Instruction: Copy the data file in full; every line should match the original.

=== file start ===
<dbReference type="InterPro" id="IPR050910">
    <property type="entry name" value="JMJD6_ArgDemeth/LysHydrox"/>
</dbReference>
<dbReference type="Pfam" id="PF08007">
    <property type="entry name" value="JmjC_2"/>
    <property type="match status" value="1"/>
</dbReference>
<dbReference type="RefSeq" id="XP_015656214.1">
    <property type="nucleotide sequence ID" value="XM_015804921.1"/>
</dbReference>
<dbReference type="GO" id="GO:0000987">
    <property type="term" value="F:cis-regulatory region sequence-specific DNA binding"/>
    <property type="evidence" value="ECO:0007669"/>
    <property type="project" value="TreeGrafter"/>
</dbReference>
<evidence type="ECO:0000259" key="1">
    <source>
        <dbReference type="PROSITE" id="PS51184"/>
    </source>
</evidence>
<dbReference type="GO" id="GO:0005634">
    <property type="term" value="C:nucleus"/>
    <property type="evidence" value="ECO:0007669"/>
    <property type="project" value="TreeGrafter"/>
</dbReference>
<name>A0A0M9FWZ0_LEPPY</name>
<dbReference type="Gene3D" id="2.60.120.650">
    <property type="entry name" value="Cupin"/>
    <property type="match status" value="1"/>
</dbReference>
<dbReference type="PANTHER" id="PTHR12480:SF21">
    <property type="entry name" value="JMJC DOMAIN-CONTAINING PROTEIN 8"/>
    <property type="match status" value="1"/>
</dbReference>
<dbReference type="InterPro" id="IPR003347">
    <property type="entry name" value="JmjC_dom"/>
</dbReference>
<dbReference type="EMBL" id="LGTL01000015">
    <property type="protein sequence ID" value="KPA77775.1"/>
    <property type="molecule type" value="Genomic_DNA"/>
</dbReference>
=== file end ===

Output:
<dbReference type="InterPro" id="IPR050910">
    <property type="entry name" value="JMJD6_ArgDemeth/LysHydrox"/>
</dbReference>
<dbReference type="Pfam" id="PF08007">
    <property type="entry name" value="JmjC_2"/>
    <property type="match status" value="1"/>
</dbReference>
<dbReference type="RefSeq" id="XP_015656214.1">
    <property type="nucleotide sequence ID" value="XM_015804921.1"/>
</dbReference>
<dbReference type="GO" id="GO:0000987">
    <property type="term" value="F:cis-regulatory region sequence-specific DNA binding"/>
    <property type="evidence" value="ECO:0007669"/>
    <property type="project" value="TreeGrafter"/>
</dbReference>
<evidence type="ECO:0000259" key="1">
    <source>
        <dbReference type="PROSITE" id="PS51184"/>
    </source>
</evidence>
<dbReference type="GO" id="GO:0005634">
    <property type="term" value="C:nucleus"/>
    <property type="evidence" value="ECO:0007669"/>
    <property type="project" value="TreeGrafter"/>
</dbReference>
<name>A0A0M9FWZ0_LEPPY</name>
<dbReference type="Gene3D" id="2.60.120.650">
    <property type="entry name" value="Cupin"/>
    <property type="match status" value="1"/>
</dbReference>
<dbReference type="PANTHER" id="PTHR12480:SF21">
    <property type="entry name" value="JMJC DOMAIN-CONTAINING PROTEIN 8"/>
    <property type="match status" value="1"/>
</dbReference>
<dbReference type="InterPro" id="IPR003347">
    <property type="entry name" value="JmjC_dom"/>
</dbReference>
<dbReference type="EMBL" id="LGTL01000015">
    <property type="protein sequence ID" value="KPA77775.1"/>
    <property type="molecule type" value="Genomic_DNA"/>
</dbReference>